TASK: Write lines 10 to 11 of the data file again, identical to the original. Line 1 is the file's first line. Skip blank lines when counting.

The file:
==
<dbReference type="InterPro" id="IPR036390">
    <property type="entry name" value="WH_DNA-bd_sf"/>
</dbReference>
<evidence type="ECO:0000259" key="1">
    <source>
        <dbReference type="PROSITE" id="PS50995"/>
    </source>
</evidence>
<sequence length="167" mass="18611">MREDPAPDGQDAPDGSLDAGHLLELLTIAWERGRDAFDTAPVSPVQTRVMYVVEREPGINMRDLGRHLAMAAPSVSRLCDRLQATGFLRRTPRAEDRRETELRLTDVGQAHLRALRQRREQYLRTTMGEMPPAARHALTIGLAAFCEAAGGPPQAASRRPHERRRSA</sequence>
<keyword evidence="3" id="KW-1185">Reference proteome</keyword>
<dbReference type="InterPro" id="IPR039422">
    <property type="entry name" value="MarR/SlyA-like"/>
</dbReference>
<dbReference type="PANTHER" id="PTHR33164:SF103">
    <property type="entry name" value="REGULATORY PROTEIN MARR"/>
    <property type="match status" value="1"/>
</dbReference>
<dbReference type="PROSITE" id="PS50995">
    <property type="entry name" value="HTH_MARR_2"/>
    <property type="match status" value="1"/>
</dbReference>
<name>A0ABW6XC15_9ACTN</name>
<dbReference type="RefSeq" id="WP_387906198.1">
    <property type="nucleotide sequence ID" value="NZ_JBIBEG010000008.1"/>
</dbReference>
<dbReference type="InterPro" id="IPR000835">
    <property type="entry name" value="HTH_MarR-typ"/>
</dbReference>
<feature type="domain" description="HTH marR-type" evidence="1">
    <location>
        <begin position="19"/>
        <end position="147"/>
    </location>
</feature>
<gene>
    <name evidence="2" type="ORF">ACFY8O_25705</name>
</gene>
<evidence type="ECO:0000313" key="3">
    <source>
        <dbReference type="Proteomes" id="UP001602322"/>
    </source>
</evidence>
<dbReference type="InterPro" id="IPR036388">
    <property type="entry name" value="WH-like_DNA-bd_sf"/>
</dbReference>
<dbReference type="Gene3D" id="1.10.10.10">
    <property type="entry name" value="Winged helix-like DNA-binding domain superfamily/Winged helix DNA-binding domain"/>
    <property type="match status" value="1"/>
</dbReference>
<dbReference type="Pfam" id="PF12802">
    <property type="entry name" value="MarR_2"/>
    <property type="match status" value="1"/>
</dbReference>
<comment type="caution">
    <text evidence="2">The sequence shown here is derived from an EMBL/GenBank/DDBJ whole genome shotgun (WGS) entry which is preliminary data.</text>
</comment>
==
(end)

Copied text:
<keyword evidence="3" id="KW-1185">Reference proteome</keyword>
<dbReference type="InterPro" id="IPR039422">